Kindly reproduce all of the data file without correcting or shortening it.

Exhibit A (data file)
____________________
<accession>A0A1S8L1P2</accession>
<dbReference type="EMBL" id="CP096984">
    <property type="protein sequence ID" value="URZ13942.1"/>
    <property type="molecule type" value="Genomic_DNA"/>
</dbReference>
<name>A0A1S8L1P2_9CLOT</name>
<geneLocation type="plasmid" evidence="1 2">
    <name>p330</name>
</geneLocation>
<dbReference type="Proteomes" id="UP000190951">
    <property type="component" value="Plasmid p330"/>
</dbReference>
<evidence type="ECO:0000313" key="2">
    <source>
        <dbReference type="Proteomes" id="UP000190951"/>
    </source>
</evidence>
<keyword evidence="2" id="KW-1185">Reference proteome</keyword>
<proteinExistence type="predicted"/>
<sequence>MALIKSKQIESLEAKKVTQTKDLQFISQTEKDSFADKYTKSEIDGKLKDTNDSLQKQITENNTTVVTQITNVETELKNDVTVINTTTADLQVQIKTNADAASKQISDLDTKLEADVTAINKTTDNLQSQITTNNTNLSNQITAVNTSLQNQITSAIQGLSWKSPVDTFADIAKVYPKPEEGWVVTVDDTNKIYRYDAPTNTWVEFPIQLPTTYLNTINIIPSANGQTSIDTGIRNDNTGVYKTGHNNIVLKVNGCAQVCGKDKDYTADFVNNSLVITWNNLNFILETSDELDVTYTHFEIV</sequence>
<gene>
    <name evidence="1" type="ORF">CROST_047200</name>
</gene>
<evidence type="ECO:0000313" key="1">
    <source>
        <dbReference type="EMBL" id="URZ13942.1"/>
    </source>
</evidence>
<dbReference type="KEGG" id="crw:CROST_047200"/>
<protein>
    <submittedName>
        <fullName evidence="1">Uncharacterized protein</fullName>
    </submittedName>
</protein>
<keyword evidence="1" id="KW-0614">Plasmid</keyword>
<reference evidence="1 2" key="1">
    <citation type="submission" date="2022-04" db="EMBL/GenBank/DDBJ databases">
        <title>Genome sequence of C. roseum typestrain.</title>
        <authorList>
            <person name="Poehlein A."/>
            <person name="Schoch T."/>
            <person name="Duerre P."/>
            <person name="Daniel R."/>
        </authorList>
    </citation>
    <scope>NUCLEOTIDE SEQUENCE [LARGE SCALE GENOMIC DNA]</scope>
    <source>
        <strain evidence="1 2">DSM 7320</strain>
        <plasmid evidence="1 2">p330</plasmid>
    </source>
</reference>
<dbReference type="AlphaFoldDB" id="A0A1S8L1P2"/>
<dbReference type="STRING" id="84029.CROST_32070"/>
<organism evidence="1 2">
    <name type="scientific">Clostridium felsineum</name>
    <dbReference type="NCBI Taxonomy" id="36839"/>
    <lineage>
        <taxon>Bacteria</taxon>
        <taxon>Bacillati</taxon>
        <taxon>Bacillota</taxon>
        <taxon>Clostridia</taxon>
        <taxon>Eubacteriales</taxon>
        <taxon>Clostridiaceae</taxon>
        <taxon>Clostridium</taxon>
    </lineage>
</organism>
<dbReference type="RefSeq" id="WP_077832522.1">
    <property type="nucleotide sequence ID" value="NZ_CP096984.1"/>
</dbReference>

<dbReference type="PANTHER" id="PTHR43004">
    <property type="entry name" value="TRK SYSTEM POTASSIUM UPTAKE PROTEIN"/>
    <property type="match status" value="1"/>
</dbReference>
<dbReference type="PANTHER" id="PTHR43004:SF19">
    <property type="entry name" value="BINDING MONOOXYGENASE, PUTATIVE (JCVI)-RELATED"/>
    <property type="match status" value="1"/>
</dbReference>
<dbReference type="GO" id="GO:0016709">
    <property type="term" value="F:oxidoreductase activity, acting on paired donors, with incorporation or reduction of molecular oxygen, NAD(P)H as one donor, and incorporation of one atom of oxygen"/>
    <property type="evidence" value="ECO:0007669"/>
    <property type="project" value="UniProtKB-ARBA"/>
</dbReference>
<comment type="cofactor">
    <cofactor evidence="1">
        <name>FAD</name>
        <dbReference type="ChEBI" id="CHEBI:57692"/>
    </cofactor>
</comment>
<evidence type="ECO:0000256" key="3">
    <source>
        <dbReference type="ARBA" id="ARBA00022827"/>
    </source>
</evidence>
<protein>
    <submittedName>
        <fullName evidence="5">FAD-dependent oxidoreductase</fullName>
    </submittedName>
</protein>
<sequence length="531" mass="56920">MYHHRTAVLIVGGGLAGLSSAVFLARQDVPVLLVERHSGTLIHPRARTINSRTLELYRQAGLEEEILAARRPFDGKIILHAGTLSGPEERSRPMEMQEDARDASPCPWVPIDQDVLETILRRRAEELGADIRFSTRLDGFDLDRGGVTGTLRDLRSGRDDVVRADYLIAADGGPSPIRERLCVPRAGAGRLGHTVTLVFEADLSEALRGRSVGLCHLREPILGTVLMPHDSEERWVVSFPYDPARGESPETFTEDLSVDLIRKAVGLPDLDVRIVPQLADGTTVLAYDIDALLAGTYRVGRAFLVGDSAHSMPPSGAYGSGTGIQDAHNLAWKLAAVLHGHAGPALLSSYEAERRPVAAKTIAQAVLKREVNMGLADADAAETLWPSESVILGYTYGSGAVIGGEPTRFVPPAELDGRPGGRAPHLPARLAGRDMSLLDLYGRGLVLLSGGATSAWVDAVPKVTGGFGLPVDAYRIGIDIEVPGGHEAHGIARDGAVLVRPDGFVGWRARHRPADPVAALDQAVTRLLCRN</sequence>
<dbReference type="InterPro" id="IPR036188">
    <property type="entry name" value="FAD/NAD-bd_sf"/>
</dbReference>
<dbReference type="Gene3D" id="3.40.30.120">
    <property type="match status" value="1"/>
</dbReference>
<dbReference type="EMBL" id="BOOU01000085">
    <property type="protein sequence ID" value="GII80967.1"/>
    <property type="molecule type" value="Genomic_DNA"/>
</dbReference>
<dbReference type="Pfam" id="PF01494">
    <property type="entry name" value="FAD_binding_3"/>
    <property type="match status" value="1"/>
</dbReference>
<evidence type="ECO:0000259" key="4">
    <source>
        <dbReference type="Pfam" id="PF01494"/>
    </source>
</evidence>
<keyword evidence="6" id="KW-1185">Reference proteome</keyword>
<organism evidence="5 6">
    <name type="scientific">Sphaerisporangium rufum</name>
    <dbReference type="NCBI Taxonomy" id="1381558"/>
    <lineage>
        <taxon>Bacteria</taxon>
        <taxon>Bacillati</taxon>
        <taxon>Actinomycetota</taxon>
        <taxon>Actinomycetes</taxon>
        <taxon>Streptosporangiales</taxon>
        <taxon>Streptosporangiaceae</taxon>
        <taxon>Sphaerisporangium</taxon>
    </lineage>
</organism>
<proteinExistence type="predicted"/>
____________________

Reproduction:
<accession>A0A1S8L1P2</accession>
<dbReference type="EMBL" id="CP096984">
    <property type="protein sequence ID" value="URZ13942.1"/>
    <property type="molecule type" value="Genomic_DNA"/>
</dbReference>
<name>A0A1S8L1P2_9CLOT</name>
<geneLocation type="plasmid" evidence="1 2">
    <name>p330</name>
</geneLocation>
<dbReference type="Proteomes" id="UP000190951">
    <property type="component" value="Plasmid p330"/>
</dbReference>
<evidence type="ECO:0000313" key="2">
    <source>
        <dbReference type="Proteomes" id="UP000190951"/>
    </source>
</evidence>
<keyword evidence="2" id="KW-1185">Reference proteome</keyword>
<proteinExistence type="predicted"/>
<sequence>MALIKSKQIESLEAKKVTQTKDLQFISQTEKDSFADKYTKSEIDGKLKDTNDSLQKQITENNTTVVTQITNVETELKNDVTVINTTTADLQVQIKTNADAASKQISDLDTKLEADVTAINKTTDNLQSQITTNNTNLSNQITAVNTSLQNQITSAIQGLSWKSPVDTFADIAKVYPKPEEGWVVTVDDTNKIYRYDAPTNTWVEFPIQLPTTYLNTINIIPSANGQTSIDTGIRNDNTGVYKTGHNNIVLKVNGCAQVCGKDKDYTADFVNNSLVITWNNLNFILETSDELDVTYTHFEIV</sequence>
<gene>
    <name evidence="1" type="ORF">CROST_047200</name>
</gene>
<evidence type="ECO:0000313" key="1">
    <source>
        <dbReference type="EMBL" id="URZ13942.1"/>
    </source>
</evidence>
<dbReference type="KEGG" id="crw:CROST_047200"/>
<protein>
    <submittedName>
        <fullName evidence="1">Uncharacterized protein</fullName>
    </submittedName>
</protein>
<keyword evidence="1" id="KW-0614">Plasmid</keyword>
<reference evidence="1 2" key="1">
    <citation type="submission" date="2022-04" db="EMBL/GenBank/DDBJ databases">
        <title>Genome sequence of C. roseum typestrain.</title>
        <authorList>
            <person name="Poehlein A."/>
            <person name="Schoch T."/>
            <person name="Duerre P."/>
            <person name="Daniel R."/>
        </authorList>
    </citation>
    <scope>NUCLEOTIDE SEQUENCE [LARGE SCALE GENOMIC DNA]</scope>
    <source>
        <strain evidence="1 2">DSM 7320</strain>
        <plasmid evidence="1 2">p330</plasmid>
    </source>
</reference>
<dbReference type="AlphaFoldDB" id="A0A1S8L1P2"/>
<dbReference type="STRING" id="84029.CROST_32070"/>
<organism evidence="1 2">
    <name type="scientific">Clostridium felsineum</name>
    <dbReference type="NCBI Taxonomy" id="36839"/>
    <lineage>
        <taxon>Bacteria</taxon>
        <taxon>Bacillati</taxon>
        <taxon>Bacillota</taxon>
        <taxon>Clostridia</taxon>
        <taxon>Eubacteriales</taxon>
        <taxon>Clostridiaceae</taxon>
        <taxon>Clostridium</taxon>
    </lineage>
</organism>
<dbReference type="RefSeq" id="WP_077832522.1">
    <property type="nucleotide sequence ID" value="NZ_CP096984.1"/>
</dbReference>

<dbReference type="PANTHER" id="PTHR43004">
    <property type="entry name" value="TRK SYSTEM POTASSIUM UPTAKE PROTEIN"/>
    <property type="match status" value="1"/>
</dbReference>
<dbReference type="PANTHER" id="PTHR43004:SF19">
    <property type="entry name" value="BINDING MONOOXYGENASE, PUTATIVE (JCVI)-RELATED"/>
    <property type="match status" value="1"/>
</dbReference>
<dbReference type="GO" id="GO:0016709">
    <property type="term" value="F:oxidoreductase activity, acting on paired donors, with incorporation or reduction of molecular oxygen, NAD(P)H as one donor, and incorporation of one atom of oxygen"/>
    <property type="evidence" value="ECO:0007669"/>
    <property type="project" value="UniProtKB-ARBA"/>
</dbReference>
<comment type="cofactor">
    <cofactor evidence="1">
        <name>FAD</name>
        <dbReference type="ChEBI" id="CHEBI:57692"/>
    </cofactor>
</comment>
<evidence type="ECO:0000256" key="3">
    <source>
        <dbReference type="ARBA" id="ARBA00022827"/>
    </source>
</evidence>
<protein>
    <submittedName>
        <fullName evidence="5">FAD-dependent oxidoreductase</fullName>
    </submittedName>
</protein>
<sequence length="531" mass="56920">MYHHRTAVLIVGGGLAGLSSAVFLARQDVPVLLVERHSGTLIHPRARTINSRTLELYRQAGLEEEILAARRPFDGKIILHAGTLSGPEERSRPMEMQEDARDASPCPWVPIDQDVLETILRRRAEELGADIRFSTRLDGFDLDRGGVTGTLRDLRSGRDDVVRADYLIAADGGPSPIRERLCVPRAGAGRLGHTVTLVFEADLSEALRGRSVGLCHLREPILGTVLMPHDSEERWVVSFPYDPARGESPETFTEDLSVDLIRKAVGLPDLDVRIVPQLADGTTVLAYDIDALLAGTYRVGRAFLVGDSAHSMPPSGAYGSGTGIQDAHNLAWKLAAVLHGHAGPALLSSYEAERRPVAAKTIAQAVLKREVNMGLADADAAETLWPSESVILGYTYGSGAVIGGEPTRFVPPAELDGRPGGRAPHLPARLAGRDMSLLDLYGRGLVLLSGGATSAWVDAVPKVTGGFGLPVDAYRIGIDIEVPGGHEAHGIARDGAVLVRPDGFVGWRARHRPADPVAALDQAVTRLLCRN</sequence>
<dbReference type="InterPro" id="IPR036188">
    <property type="entry name" value="FAD/NAD-bd_sf"/>
</dbReference>
<dbReference type="Gene3D" id="3.40.30.120">
    <property type="match status" value="1"/>
</dbReference>
<dbReference type="EMBL" id="BOOU01000085">
    <property type="protein sequence ID" value="GII80967.1"/>
    <property type="molecule type" value="Genomic_DNA"/>
</dbReference>
<dbReference type="Pfam" id="PF01494">
    <property type="entry name" value="FAD_binding_3"/>
    <property type="match status" value="1"/>
</dbReference>
<evidence type="ECO:0000259" key="4">
    <source>
        <dbReference type="Pfam" id="PF01494"/>
    </source>
</evidence>
<keyword evidence="6" id="KW-1185">Reference proteome</keyword>
<organism evidence="5 6">
    <name type="scientific">Sphaerisporangium rufum</name>
    <dbReference type="NCBI Taxonomy" id="1381558"/>
    <lineage>
        <taxon>Bacteria</taxon>
        <taxon>Bacillati</taxon>
        <taxon>Actinomycetota</taxon>
        <taxon>Actinomycetes</taxon>
        <taxon>Streptosporangiales</taxon>
        <taxon>Streptosporangiaceae</taxon>
        <taxon>Sphaerisporangium</taxon>
    </lineage>
</organism>
<proteinExistence type="predicted"/>